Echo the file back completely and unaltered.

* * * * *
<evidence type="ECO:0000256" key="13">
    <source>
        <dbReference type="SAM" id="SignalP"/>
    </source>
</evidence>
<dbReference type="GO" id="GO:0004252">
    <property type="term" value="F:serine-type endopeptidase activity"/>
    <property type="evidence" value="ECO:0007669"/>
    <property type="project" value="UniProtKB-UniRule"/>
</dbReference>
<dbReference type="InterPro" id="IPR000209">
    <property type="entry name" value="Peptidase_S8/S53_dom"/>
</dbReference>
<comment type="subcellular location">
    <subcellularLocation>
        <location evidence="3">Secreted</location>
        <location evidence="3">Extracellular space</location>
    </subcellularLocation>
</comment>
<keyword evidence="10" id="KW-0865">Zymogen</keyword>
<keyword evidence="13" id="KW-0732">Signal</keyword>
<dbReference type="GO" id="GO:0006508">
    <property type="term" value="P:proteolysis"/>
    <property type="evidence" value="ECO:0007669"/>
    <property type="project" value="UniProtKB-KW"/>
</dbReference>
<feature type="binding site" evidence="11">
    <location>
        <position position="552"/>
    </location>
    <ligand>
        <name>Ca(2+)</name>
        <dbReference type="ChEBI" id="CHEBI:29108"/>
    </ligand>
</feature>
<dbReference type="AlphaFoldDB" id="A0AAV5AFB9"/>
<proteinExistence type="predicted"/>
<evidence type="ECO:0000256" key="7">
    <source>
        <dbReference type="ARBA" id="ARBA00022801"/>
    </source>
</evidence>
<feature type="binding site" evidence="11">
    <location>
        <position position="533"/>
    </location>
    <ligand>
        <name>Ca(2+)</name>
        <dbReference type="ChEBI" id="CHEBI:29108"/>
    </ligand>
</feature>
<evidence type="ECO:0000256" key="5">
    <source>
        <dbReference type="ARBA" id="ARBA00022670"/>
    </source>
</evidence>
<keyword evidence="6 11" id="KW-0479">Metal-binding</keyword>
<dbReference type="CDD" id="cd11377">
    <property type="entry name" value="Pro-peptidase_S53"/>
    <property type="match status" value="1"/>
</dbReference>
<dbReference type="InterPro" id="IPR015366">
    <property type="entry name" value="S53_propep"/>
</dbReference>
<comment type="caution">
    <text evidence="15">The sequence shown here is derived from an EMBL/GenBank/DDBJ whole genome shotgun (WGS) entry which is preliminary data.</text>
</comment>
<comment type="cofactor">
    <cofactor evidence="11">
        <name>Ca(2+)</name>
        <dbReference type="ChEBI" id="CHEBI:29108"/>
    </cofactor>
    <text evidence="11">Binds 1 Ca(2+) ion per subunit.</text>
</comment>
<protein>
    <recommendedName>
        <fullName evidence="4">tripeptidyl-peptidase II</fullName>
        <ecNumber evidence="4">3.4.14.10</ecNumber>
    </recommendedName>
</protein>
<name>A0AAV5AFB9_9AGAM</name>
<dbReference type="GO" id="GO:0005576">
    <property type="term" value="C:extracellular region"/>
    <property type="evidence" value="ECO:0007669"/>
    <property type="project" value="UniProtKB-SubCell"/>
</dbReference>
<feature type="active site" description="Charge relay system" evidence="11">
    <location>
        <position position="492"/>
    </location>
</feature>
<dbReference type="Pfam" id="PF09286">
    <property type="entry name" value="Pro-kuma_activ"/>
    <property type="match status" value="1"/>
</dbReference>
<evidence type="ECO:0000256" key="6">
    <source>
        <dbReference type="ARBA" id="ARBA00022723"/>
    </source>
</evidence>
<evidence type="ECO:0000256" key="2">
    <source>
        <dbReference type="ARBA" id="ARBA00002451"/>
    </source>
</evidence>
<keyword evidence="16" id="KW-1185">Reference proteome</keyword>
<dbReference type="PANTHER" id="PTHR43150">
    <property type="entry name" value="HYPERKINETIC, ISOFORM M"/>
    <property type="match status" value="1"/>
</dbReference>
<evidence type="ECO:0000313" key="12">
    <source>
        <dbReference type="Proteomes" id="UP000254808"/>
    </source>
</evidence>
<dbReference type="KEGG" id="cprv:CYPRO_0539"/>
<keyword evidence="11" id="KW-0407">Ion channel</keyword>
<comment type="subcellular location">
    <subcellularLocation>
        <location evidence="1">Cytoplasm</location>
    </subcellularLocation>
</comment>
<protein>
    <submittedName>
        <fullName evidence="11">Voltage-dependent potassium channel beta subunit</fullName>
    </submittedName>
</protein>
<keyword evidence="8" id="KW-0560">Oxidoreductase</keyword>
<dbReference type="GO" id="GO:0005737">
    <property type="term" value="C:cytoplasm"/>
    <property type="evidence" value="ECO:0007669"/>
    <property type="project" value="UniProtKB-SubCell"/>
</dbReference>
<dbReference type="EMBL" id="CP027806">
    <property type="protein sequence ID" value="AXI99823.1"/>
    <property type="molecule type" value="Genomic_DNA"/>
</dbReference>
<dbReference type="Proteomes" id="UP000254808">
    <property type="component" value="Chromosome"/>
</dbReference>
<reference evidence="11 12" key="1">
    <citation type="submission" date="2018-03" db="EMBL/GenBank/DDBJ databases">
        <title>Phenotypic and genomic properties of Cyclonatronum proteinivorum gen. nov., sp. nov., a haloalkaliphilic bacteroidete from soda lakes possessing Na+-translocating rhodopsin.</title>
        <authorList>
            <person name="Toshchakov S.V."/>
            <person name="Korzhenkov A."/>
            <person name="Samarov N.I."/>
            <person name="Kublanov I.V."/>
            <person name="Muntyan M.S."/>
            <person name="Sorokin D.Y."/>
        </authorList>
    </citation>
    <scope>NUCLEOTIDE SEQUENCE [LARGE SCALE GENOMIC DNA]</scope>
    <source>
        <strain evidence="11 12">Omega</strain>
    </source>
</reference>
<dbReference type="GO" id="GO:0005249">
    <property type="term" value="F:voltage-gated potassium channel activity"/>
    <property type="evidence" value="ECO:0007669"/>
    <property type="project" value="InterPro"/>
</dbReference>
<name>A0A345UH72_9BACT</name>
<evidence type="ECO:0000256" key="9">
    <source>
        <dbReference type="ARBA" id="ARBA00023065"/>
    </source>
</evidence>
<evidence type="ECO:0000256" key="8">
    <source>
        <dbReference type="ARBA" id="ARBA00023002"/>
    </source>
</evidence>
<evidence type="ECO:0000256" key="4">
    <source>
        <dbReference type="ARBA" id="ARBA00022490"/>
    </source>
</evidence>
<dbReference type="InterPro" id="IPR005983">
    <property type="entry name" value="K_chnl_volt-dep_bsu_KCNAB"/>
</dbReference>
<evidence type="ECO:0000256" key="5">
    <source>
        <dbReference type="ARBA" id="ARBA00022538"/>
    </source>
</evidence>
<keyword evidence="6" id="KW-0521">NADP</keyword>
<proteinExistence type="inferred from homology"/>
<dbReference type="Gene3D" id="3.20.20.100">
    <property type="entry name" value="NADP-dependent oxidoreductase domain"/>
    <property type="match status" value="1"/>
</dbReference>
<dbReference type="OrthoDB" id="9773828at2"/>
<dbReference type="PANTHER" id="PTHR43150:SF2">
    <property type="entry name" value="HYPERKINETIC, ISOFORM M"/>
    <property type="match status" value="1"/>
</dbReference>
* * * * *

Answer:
<evidence type="ECO:0000256" key="13">
    <source>
        <dbReference type="SAM" id="SignalP"/>
    </source>
</evidence>
<dbReference type="GO" id="GO:0004252">
    <property type="term" value="F:serine-type endopeptidase activity"/>
    <property type="evidence" value="ECO:0007669"/>
    <property type="project" value="UniProtKB-UniRule"/>
</dbReference>
<dbReference type="InterPro" id="IPR000209">
    <property type="entry name" value="Peptidase_S8/S53_dom"/>
</dbReference>
<comment type="subcellular location">
    <subcellularLocation>
        <location evidence="3">Secreted</location>
        <location evidence="3">Extracellular space</location>
    </subcellularLocation>
</comment>
<keyword evidence="10" id="KW-0865">Zymogen</keyword>
<keyword evidence="13" id="KW-0732">Signal</keyword>
<dbReference type="GO" id="GO:0006508">
    <property type="term" value="P:proteolysis"/>
    <property type="evidence" value="ECO:0007669"/>
    <property type="project" value="UniProtKB-KW"/>
</dbReference>
<feature type="binding site" evidence="11">
    <location>
        <position position="552"/>
    </location>
    <ligand>
        <name>Ca(2+)</name>
        <dbReference type="ChEBI" id="CHEBI:29108"/>
    </ligand>
</feature>
<dbReference type="AlphaFoldDB" id="A0AAV5AFB9"/>
<proteinExistence type="predicted"/>
<evidence type="ECO:0000256" key="7">
    <source>
        <dbReference type="ARBA" id="ARBA00022801"/>
    </source>
</evidence>
<feature type="binding site" evidence="11">
    <location>
        <position position="533"/>
    </location>
    <ligand>
        <name>Ca(2+)</name>
        <dbReference type="ChEBI" id="CHEBI:29108"/>
    </ligand>
</feature>
<evidence type="ECO:0000256" key="5">
    <source>
        <dbReference type="ARBA" id="ARBA00022670"/>
    </source>
</evidence>
<keyword evidence="6 11" id="KW-0479">Metal-binding</keyword>
<dbReference type="CDD" id="cd11377">
    <property type="entry name" value="Pro-peptidase_S53"/>
    <property type="match status" value="1"/>
</dbReference>
<dbReference type="InterPro" id="IPR015366">
    <property type="entry name" value="S53_propep"/>
</dbReference>
<comment type="caution">
    <text evidence="15">The sequence shown here is derived from an EMBL/GenBank/DDBJ whole genome shotgun (WGS) entry which is preliminary data.</text>
</comment>
<comment type="cofactor">
    <cofactor evidence="11">
        <name>Ca(2+)</name>
        <dbReference type="ChEBI" id="CHEBI:29108"/>
    </cofactor>
    <text evidence="11">Binds 1 Ca(2+) ion per subunit.</text>
</comment>
<protein>
    <recommendedName>
        <fullName evidence="4">tripeptidyl-peptidase II</fullName>
        <ecNumber evidence="4">3.4.14.10</ecNumber>
    </recommendedName>
</protein>
<name>A0AAV5AFB9_9AGAM</name>
<dbReference type="GO" id="GO:0005576">
    <property type="term" value="C:extracellular region"/>
    <property type="evidence" value="ECO:0007669"/>
    <property type="project" value="UniProtKB-SubCell"/>
</dbReference>
<feature type="active site" description="Charge relay system" evidence="11">
    <location>
        <position position="492"/>
    </location>
</feature>
<dbReference type="Pfam" id="PF09286">
    <property type="entry name" value="Pro-kuma_activ"/>
    <property type="match status" value="1"/>
</dbReference>
<evidence type="ECO:0000256" key="6">
    <source>
        <dbReference type="ARBA" id="ARBA00022723"/>
    </source>
</evidence>
<evidence type="ECO:0000256" key="2">
    <source>
        <dbReference type="ARBA" id="ARBA00002451"/>
    </source>
</evidence>
<keyword evidence="16" id="KW-1185">Reference proteome</keyword>
<dbReference type="PANTHER" id="PTHR43150">
    <property type="entry name" value="HYPERKINETIC, ISOFORM M"/>
    <property type="match status" value="1"/>
</dbReference>
<evidence type="ECO:0000313" key="12">
    <source>
        <dbReference type="Proteomes" id="UP000254808"/>
    </source>
</evidence>
<dbReference type="KEGG" id="cprv:CYPRO_0539"/>
<keyword evidence="11" id="KW-0407">Ion channel</keyword>
<comment type="subcellular location">
    <subcellularLocation>
        <location evidence="1">Cytoplasm</location>
    </subcellularLocation>
</comment>
<protein>
    <submittedName>
        <fullName evidence="11">Voltage-dependent potassium channel beta subunit</fullName>
    </submittedName>
</protein>
<keyword evidence="8" id="KW-0560">Oxidoreductase</keyword>
<dbReference type="GO" id="GO:0005737">
    <property type="term" value="C:cytoplasm"/>
    <property type="evidence" value="ECO:0007669"/>
    <property type="project" value="UniProtKB-SubCell"/>
</dbReference>
<dbReference type="EMBL" id="CP027806">
    <property type="protein sequence ID" value="AXI99823.1"/>
    <property type="molecule type" value="Genomic_DNA"/>
</dbReference>
<dbReference type="Proteomes" id="UP000254808">
    <property type="component" value="Chromosome"/>
</dbReference>
<reference evidence="11 12" key="1">
    <citation type="submission" date="2018-03" db="EMBL/GenBank/DDBJ databases">
        <title>Phenotypic and genomic properties of Cyclonatronum proteinivorum gen. nov., sp. nov., a haloalkaliphilic bacteroidete from soda lakes possessing Na+-translocating rhodopsin.</title>
        <authorList>
            <person name="Toshchakov S.V."/>
            <person name="Korzhenkov A."/>
            <person name="Samarov N.I."/>
            <person name="Kublanov I.V."/>
            <person name="Muntyan M.S."/>
            <person name="Sorokin D.Y."/>
        </authorList>
    </citation>
    <scope>NUCLEOTIDE SEQUENCE [LARGE SCALE GENOMIC DNA]</scope>
    <source>
        <strain evidence="11 12">Omega</strain>
    </source>
</reference>
<dbReference type="GO" id="GO:0005249">
    <property type="term" value="F:voltage-gated potassium channel activity"/>
    <property type="evidence" value="ECO:0007669"/>
    <property type="project" value="InterPro"/>
</dbReference>
<name>A0A345UH72_9BACT</name>
<evidence type="ECO:0000256" key="9">
    <source>
        <dbReference type="ARBA" id="ARBA00023065"/>
    </source>
</evidence>
<evidence type="ECO:0000256" key="8">
    <source>
        <dbReference type="ARBA" id="ARBA00023002"/>
    </source>
</evidence>
<evidence type="ECO:0000256" key="4">
    <source>
        <dbReference type="ARBA" id="ARBA00022490"/>
    </source>
</evidence>
<dbReference type="InterPro" id="IPR005983">
    <property type="entry name" value="K_chnl_volt-dep_bsu_KCNAB"/>
</dbReference>
<evidence type="ECO:0000256" key="5">
    <source>
        <dbReference type="ARBA" id="ARBA00022538"/>
    </source>
</evidence>
<keyword evidence="6" id="KW-0521">NADP</keyword>
<proteinExistence type="inferred from homology"/>
<dbReference type="Gene3D" id="3.20.20.100">
    <property type="entry name" value="NADP-dependent oxidoreductase domain"/>
    <property type="match status" value="1"/>
</dbReference>
<dbReference type="OrthoDB" id="9773828at2"/>
<dbReference type="PANTHER" id="PTHR43150:SF2">
    <property type="entry name" value="HYPERKINETIC, ISOFORM M"/>
    <property type="match status" value="1"/>
</dbReference>